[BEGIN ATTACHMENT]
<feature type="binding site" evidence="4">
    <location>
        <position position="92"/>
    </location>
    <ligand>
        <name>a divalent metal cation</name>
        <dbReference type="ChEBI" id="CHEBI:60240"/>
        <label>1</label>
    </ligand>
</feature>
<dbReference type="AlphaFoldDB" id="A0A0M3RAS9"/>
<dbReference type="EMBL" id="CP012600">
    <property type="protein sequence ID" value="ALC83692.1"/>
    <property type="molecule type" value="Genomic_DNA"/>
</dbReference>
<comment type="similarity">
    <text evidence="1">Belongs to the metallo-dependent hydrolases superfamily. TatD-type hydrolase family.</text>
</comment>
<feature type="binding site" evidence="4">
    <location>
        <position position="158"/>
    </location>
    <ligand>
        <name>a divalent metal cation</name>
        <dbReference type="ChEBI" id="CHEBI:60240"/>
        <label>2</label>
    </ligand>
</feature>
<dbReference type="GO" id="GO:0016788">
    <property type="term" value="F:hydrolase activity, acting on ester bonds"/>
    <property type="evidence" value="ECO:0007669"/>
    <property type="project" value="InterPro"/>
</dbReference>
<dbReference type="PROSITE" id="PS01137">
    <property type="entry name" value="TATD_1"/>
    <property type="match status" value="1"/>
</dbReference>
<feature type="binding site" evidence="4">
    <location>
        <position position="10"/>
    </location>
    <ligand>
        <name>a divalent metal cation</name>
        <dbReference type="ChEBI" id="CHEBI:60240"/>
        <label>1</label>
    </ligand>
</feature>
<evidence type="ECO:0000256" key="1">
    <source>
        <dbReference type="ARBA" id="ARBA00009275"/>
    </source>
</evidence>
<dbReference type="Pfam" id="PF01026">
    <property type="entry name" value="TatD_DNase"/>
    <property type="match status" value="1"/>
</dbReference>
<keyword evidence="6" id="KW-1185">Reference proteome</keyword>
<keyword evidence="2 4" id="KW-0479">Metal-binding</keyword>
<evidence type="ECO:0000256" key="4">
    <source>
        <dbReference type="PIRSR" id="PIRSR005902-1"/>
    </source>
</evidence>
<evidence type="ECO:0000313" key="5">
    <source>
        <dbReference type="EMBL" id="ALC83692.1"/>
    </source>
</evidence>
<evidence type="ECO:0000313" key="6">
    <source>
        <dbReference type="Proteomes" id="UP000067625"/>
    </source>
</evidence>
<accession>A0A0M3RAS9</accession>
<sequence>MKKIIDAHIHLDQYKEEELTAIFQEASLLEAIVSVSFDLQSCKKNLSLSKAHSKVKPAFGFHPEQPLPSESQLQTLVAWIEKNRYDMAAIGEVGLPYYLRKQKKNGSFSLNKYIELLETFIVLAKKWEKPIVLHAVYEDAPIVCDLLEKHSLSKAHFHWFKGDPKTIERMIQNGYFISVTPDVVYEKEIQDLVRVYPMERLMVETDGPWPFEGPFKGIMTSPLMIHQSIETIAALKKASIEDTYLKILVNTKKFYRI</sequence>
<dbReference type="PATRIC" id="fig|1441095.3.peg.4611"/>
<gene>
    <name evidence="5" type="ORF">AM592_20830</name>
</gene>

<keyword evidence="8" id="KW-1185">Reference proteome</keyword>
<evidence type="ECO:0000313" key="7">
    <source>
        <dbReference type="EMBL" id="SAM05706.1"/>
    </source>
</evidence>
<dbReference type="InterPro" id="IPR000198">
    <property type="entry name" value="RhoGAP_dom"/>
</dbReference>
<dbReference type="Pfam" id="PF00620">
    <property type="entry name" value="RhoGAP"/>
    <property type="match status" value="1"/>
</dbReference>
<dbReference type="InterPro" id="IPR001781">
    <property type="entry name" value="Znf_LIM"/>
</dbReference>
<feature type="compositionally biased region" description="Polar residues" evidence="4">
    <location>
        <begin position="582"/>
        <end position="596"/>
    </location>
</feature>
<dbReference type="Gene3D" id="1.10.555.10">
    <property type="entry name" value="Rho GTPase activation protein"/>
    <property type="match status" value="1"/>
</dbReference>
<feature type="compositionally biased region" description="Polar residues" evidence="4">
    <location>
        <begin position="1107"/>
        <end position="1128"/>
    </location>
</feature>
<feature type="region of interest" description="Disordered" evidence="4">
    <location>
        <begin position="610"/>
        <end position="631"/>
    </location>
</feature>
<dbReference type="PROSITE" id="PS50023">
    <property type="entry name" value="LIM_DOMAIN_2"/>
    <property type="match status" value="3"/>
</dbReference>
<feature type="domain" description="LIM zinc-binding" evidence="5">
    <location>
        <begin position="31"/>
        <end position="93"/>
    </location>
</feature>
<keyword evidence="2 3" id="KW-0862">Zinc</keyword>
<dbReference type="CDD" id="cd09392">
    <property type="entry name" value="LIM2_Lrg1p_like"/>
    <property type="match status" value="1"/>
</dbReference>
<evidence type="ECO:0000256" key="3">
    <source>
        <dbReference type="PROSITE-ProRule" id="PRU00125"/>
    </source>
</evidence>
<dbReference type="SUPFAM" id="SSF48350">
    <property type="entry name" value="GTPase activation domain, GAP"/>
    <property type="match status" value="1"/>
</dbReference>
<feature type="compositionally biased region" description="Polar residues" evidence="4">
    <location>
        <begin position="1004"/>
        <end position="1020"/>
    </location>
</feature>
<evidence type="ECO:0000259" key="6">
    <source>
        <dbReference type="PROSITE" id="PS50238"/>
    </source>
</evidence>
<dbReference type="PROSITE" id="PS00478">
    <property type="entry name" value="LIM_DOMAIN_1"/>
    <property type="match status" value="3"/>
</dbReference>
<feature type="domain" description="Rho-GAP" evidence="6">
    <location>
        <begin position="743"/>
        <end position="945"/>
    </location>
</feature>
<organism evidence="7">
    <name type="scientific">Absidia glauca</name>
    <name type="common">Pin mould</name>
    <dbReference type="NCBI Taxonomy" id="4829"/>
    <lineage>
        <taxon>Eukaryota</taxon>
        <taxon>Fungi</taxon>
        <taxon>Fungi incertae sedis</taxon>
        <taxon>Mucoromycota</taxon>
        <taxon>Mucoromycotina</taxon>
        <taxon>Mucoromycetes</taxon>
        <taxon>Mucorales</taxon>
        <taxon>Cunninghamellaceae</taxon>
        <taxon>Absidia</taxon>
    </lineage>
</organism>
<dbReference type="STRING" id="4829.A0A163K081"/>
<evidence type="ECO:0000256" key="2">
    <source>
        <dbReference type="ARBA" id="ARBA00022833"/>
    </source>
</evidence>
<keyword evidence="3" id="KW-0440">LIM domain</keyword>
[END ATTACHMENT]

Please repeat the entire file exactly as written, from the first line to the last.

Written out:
<feature type="binding site" evidence="4">
    <location>
        <position position="92"/>
    </location>
    <ligand>
        <name>a divalent metal cation</name>
        <dbReference type="ChEBI" id="CHEBI:60240"/>
        <label>1</label>
    </ligand>
</feature>
<dbReference type="AlphaFoldDB" id="A0A0M3RAS9"/>
<dbReference type="EMBL" id="CP012600">
    <property type="protein sequence ID" value="ALC83692.1"/>
    <property type="molecule type" value="Genomic_DNA"/>
</dbReference>
<comment type="similarity">
    <text evidence="1">Belongs to the metallo-dependent hydrolases superfamily. TatD-type hydrolase family.</text>
</comment>
<feature type="binding site" evidence="4">
    <location>
        <position position="158"/>
    </location>
    <ligand>
        <name>a divalent metal cation</name>
        <dbReference type="ChEBI" id="CHEBI:60240"/>
        <label>2</label>
    </ligand>
</feature>
<dbReference type="GO" id="GO:0016788">
    <property type="term" value="F:hydrolase activity, acting on ester bonds"/>
    <property type="evidence" value="ECO:0007669"/>
    <property type="project" value="InterPro"/>
</dbReference>
<dbReference type="PROSITE" id="PS01137">
    <property type="entry name" value="TATD_1"/>
    <property type="match status" value="1"/>
</dbReference>
<feature type="binding site" evidence="4">
    <location>
        <position position="10"/>
    </location>
    <ligand>
        <name>a divalent metal cation</name>
        <dbReference type="ChEBI" id="CHEBI:60240"/>
        <label>1</label>
    </ligand>
</feature>
<evidence type="ECO:0000256" key="1">
    <source>
        <dbReference type="ARBA" id="ARBA00009275"/>
    </source>
</evidence>
<dbReference type="Pfam" id="PF01026">
    <property type="entry name" value="TatD_DNase"/>
    <property type="match status" value="1"/>
</dbReference>
<keyword evidence="6" id="KW-1185">Reference proteome</keyword>
<keyword evidence="2 4" id="KW-0479">Metal-binding</keyword>
<evidence type="ECO:0000256" key="4">
    <source>
        <dbReference type="PIRSR" id="PIRSR005902-1"/>
    </source>
</evidence>
<evidence type="ECO:0000313" key="5">
    <source>
        <dbReference type="EMBL" id="ALC83692.1"/>
    </source>
</evidence>
<evidence type="ECO:0000313" key="6">
    <source>
        <dbReference type="Proteomes" id="UP000067625"/>
    </source>
</evidence>
<accession>A0A0M3RAS9</accession>
<sequence>MKKIIDAHIHLDQYKEEELTAIFQEASLLEAIVSVSFDLQSCKKNLSLSKAHSKVKPAFGFHPEQPLPSESQLQTLVAWIEKNRYDMAAIGEVGLPYYLRKQKKNGSFSLNKYIELLETFIVLAKKWEKPIVLHAVYEDAPIVCDLLEKHSLSKAHFHWFKGDPKTIERMIQNGYFISVTPDVVYEKEIQDLVRVYPMERLMVETDGPWPFEGPFKGIMTSPLMIHQSIETIAALKKASIEDTYLKILVNTKKFYRI</sequence>
<dbReference type="PATRIC" id="fig|1441095.3.peg.4611"/>
<gene>
    <name evidence="5" type="ORF">AM592_20830</name>
</gene>

<keyword evidence="8" id="KW-1185">Reference proteome</keyword>
<evidence type="ECO:0000313" key="7">
    <source>
        <dbReference type="EMBL" id="SAM05706.1"/>
    </source>
</evidence>
<dbReference type="InterPro" id="IPR000198">
    <property type="entry name" value="RhoGAP_dom"/>
</dbReference>
<dbReference type="Pfam" id="PF00620">
    <property type="entry name" value="RhoGAP"/>
    <property type="match status" value="1"/>
</dbReference>
<dbReference type="InterPro" id="IPR001781">
    <property type="entry name" value="Znf_LIM"/>
</dbReference>
<feature type="compositionally biased region" description="Polar residues" evidence="4">
    <location>
        <begin position="582"/>
        <end position="596"/>
    </location>
</feature>
<dbReference type="Gene3D" id="1.10.555.10">
    <property type="entry name" value="Rho GTPase activation protein"/>
    <property type="match status" value="1"/>
</dbReference>
<feature type="compositionally biased region" description="Polar residues" evidence="4">
    <location>
        <begin position="1107"/>
        <end position="1128"/>
    </location>
</feature>
<feature type="region of interest" description="Disordered" evidence="4">
    <location>
        <begin position="610"/>
        <end position="631"/>
    </location>
</feature>
<dbReference type="PROSITE" id="PS50023">
    <property type="entry name" value="LIM_DOMAIN_2"/>
    <property type="match status" value="3"/>
</dbReference>
<feature type="domain" description="LIM zinc-binding" evidence="5">
    <location>
        <begin position="31"/>
        <end position="93"/>
    </location>
</feature>
<keyword evidence="2 3" id="KW-0862">Zinc</keyword>
<dbReference type="CDD" id="cd09392">
    <property type="entry name" value="LIM2_Lrg1p_like"/>
    <property type="match status" value="1"/>
</dbReference>
<evidence type="ECO:0000256" key="3">
    <source>
        <dbReference type="PROSITE-ProRule" id="PRU00125"/>
    </source>
</evidence>
<dbReference type="SUPFAM" id="SSF48350">
    <property type="entry name" value="GTPase activation domain, GAP"/>
    <property type="match status" value="1"/>
</dbReference>
<feature type="compositionally biased region" description="Polar residues" evidence="4">
    <location>
        <begin position="1004"/>
        <end position="1020"/>
    </location>
</feature>
<evidence type="ECO:0000259" key="6">
    <source>
        <dbReference type="PROSITE" id="PS50238"/>
    </source>
</evidence>
<dbReference type="PROSITE" id="PS00478">
    <property type="entry name" value="LIM_DOMAIN_1"/>
    <property type="match status" value="3"/>
</dbReference>
<feature type="domain" description="Rho-GAP" evidence="6">
    <location>
        <begin position="743"/>
        <end position="945"/>
    </location>
</feature>
<organism evidence="7">
    <name type="scientific">Absidia glauca</name>
    <name type="common">Pin mould</name>
    <dbReference type="NCBI Taxonomy" id="4829"/>
    <lineage>
        <taxon>Eukaryota</taxon>
        <taxon>Fungi</taxon>
        <taxon>Fungi incertae sedis</taxon>
        <taxon>Mucoromycota</taxon>
        <taxon>Mucoromycotina</taxon>
        <taxon>Mucoromycetes</taxon>
        <taxon>Mucorales</taxon>
        <taxon>Cunninghamellaceae</taxon>
        <taxon>Absidia</taxon>
    </lineage>
</organism>
<dbReference type="STRING" id="4829.A0A163K081"/>
<evidence type="ECO:0000256" key="2">
    <source>
        <dbReference type="ARBA" id="ARBA00022833"/>
    </source>
</evidence>
<keyword evidence="3" id="KW-0440">LIM domain</keyword>